Author Topic: Academic decolonization  (Read 2585 times)


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Re: Academic decolonization
« Reply #60 on: October 21, 2022, 03:06:21 am »
One of the best headlines of the year:****-is-shakespeare-relevant-to-nz-in-2022/

Every year in high school, Sasha Hutchinson had to read William Shakespeare’s plays - and she never understood why.

It just didn’t seem relevant, she said.

“Now I’m prioritising reading Māori authors more often as we never got to study any NZ literature at school.”

There’s no requirement for schools to teach Shakespeare but when Re:News asked its followers about whether they learnt Shakespeare at school, almost everyone replied that it was part of their English course at high school.

But is learning about Shakespeare relevant in Aotearoa in 2022?

After 10 years of providing funding to the New Zealand secondary school Shakespeare Festival commonly known as Sheilah Winn, Creative New Zealand (CNZ) has decided not to fund the festival in their 2023 to 2025 Kahikatea funding round.

A CNZ advisory board member wrote in a statement that the festival didn’t receive funding because it focuses on “a canon of imperialism”.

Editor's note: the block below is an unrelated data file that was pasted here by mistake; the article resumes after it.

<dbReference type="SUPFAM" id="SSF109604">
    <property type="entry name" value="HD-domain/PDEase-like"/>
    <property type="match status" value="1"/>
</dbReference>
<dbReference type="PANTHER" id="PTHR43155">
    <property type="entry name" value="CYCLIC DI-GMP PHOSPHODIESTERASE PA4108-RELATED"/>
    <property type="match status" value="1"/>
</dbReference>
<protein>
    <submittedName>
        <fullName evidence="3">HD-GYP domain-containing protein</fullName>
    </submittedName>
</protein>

Another funding assessor wrote: “I question whether a singular focus on an Elizabethan playwright is most relevant for a decolonising Aotearoa in the 2020s and beyond.”
“We basically did one of his plays every year at high school. His work is important but that level of revisiting is overkill,” one person wrote.

Others thought the focus on Shakespeare was at the sake of work that highlighted the culture, issues and history of Aotearoa.

“I love Shakespeare, but the fact that it is held as the epitome of literary intellectuality in New Zealand is coloniality at its finest,” one person told Re:News.

Decolonising art
Shakespeare and colonisation are “bedfellows” and British colonisers used it as an example of how people should act and what they should think of as high art, Hyland said.

“It would be a massive, awesome act of decolonisation if we discovered our own stories first and discovered Shakespeare afterwards,” Hyland said.

“Wouldn't it be great if young people could come home and say, ‘Hey, Mum, Dad, I just found this story and it's really similar to Hinemoana and Tūtānekai. It's Romeo and Juliet’.”

Not only should Aotearoa discover its own stories first, but it should also discover the stories of nearby fellow victims of Western colonialism.
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